EXPLORING THE EFFECTS OF A CORTICOTROPIN RELEASING FACTOR (CRF) RECEPTOR ANTAGONIST ON HABIT EXPRESSION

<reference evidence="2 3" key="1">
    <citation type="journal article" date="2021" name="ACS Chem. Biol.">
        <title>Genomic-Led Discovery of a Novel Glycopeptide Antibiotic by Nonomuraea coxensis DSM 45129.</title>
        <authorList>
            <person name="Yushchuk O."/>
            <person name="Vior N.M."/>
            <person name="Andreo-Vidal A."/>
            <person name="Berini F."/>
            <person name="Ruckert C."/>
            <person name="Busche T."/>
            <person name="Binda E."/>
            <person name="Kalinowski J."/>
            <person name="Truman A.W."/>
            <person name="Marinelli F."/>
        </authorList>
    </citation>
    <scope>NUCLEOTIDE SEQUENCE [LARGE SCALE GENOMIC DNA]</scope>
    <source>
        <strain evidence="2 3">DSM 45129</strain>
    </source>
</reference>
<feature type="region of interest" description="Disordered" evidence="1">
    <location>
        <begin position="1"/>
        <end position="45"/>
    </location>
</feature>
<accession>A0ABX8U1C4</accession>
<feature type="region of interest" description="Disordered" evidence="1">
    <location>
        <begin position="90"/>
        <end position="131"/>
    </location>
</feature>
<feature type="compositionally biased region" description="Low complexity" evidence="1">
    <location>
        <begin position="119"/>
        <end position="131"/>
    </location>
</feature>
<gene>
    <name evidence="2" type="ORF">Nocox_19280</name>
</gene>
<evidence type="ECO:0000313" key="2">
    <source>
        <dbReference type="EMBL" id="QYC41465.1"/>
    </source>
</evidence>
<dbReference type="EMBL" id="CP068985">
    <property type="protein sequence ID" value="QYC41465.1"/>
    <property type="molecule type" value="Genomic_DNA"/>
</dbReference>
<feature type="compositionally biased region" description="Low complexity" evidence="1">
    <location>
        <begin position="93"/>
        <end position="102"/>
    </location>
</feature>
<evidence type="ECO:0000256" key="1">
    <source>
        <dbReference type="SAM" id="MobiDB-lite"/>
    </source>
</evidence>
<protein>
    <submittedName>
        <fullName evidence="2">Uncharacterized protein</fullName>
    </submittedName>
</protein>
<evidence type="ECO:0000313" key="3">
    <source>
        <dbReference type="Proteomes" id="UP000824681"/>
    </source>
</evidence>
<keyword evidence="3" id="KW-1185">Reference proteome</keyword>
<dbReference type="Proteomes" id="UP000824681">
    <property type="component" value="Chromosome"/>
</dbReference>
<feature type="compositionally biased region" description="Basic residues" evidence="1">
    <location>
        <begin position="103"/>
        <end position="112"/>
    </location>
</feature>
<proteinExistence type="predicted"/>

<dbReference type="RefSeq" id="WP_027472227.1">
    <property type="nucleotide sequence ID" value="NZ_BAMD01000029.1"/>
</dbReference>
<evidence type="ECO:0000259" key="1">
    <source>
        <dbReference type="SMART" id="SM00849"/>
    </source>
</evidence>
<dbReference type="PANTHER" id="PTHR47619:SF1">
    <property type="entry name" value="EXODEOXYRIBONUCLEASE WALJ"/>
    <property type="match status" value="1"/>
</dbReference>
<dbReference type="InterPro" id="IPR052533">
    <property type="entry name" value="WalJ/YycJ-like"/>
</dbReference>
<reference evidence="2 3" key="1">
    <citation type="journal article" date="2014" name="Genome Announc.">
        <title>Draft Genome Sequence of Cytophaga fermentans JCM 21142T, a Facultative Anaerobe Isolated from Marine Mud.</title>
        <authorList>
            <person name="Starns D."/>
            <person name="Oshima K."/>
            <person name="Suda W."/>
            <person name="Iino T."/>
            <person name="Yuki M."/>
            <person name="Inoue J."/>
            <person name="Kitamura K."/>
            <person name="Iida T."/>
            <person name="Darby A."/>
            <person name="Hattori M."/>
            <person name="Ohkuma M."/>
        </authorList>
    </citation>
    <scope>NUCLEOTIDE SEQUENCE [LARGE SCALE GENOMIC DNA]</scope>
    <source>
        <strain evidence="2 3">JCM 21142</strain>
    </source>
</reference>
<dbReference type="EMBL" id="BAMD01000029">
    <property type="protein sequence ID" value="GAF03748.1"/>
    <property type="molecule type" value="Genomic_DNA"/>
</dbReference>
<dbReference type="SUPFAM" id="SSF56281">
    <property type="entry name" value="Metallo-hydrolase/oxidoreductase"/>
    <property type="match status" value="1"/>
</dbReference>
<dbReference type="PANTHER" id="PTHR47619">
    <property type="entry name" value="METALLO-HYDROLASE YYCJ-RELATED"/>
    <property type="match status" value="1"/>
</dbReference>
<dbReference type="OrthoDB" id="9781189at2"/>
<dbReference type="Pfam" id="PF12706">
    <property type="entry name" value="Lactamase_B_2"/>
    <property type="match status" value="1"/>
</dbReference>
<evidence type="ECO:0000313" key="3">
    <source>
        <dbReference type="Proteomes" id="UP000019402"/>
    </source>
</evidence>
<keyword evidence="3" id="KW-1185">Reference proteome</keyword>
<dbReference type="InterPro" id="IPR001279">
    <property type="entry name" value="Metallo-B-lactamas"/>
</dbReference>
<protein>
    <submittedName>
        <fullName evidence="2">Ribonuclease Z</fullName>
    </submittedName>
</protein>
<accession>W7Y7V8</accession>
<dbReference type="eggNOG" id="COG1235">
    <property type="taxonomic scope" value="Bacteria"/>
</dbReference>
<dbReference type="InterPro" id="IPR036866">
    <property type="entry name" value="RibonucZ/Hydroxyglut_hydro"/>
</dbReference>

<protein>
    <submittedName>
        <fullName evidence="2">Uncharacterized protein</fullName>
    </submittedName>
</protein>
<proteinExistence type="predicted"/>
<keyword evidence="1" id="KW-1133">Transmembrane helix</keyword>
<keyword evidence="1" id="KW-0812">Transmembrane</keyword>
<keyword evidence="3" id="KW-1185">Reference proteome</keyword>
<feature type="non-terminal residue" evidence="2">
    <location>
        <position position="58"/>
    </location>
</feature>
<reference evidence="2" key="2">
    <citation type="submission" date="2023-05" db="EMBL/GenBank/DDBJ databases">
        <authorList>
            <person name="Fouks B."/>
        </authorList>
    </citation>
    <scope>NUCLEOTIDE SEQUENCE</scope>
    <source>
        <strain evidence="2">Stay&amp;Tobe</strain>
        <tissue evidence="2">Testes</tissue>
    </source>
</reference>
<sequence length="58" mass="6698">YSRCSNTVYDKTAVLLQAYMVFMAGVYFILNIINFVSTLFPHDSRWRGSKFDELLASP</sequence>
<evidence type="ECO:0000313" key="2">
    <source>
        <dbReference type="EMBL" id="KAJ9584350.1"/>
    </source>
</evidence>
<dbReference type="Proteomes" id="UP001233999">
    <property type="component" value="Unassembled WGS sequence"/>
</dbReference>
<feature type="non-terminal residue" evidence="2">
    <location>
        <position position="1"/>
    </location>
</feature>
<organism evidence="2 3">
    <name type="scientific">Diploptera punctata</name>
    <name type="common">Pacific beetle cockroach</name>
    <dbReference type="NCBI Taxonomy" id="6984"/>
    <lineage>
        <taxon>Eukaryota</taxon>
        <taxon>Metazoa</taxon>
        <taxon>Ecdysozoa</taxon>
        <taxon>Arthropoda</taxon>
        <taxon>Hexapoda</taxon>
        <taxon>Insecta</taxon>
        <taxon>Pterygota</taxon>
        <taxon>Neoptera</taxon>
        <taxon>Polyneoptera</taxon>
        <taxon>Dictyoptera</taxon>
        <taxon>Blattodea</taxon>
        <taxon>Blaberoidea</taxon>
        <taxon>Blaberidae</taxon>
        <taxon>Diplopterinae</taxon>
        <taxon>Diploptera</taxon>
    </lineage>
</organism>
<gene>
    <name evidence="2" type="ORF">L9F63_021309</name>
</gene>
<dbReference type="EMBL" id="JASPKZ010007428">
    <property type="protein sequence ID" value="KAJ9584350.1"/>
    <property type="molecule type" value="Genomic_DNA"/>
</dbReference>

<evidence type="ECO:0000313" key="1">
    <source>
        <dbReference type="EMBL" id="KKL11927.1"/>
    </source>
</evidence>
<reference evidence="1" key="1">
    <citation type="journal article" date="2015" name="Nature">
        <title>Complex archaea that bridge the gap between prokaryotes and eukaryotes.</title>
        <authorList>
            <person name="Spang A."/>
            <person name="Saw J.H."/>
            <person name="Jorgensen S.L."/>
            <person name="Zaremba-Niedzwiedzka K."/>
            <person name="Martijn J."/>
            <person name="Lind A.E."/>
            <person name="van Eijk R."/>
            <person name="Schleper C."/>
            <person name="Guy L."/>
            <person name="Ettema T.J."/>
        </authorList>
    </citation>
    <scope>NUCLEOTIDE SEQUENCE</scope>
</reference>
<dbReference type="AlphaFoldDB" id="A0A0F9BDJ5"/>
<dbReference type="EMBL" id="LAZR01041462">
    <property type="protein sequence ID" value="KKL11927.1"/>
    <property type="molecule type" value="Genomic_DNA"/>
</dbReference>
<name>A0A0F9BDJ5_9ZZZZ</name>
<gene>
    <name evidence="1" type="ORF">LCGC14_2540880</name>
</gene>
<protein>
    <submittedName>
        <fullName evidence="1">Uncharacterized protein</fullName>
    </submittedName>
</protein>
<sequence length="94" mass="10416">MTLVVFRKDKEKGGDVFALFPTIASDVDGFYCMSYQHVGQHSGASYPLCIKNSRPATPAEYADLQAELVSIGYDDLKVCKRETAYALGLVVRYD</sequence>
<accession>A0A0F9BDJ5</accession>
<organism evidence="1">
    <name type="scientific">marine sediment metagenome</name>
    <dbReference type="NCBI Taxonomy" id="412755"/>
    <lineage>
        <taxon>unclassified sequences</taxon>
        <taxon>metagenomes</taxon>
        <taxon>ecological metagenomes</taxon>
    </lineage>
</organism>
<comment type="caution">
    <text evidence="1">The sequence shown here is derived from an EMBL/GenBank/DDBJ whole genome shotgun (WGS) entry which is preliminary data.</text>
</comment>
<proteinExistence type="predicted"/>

Some individuals with alcohol use disorder (AUD) continue to drink because they have developed a habit in which they are not considering the consequences of their actions. Habitual actions persist despite changes in reward and are often studied using devaluation procedures. Stress hormones, such as corticotropin releasing factor (CRF), have been linked to AUD when examining binge-like drinking and withdrawal in rodents. Stress has been examined in the switch from goal-directed to habitual behavior, and CRF has often mimicked the effects of stress exposure. This study looked at the possible direct effects of CRF on habit expression in rats using an operant paradigm. Finding possible novel mechanisms of habit could create an avenue for future novel treatment options. Female and male Long Evans rats were trained on a variable interval schedule using sucrose as a reward. Rats then underwent devaluation procedures including both sensory-specific satiety and conditioned taste aversion (CTA) to test for habitual behaviors. Prior to an extinction session post-CTA, animals were treated with either 20 mg/kg R121919, a CRF1 receptor antagonist, or vehicle. A second extinction session was conducted where animals received the alternative treatment. Lever presses were recorded as a measure of goal-directed or habitual behavior. Sensory-specific satiety devaluation tests revealed that animals were not sensitive to devaluation. This was further supported by both post-CTA extinction sessions. R121919 had no effect on lever pressing in either devalued or valued groups. Further research is needed to explore how a CRF receptor antagonist may affect habit formation or the transition from goal-directed to habit behaviors. Future studies should also examine any possible interaction effects CRF may have with alcohol or stress on habitual behaviors.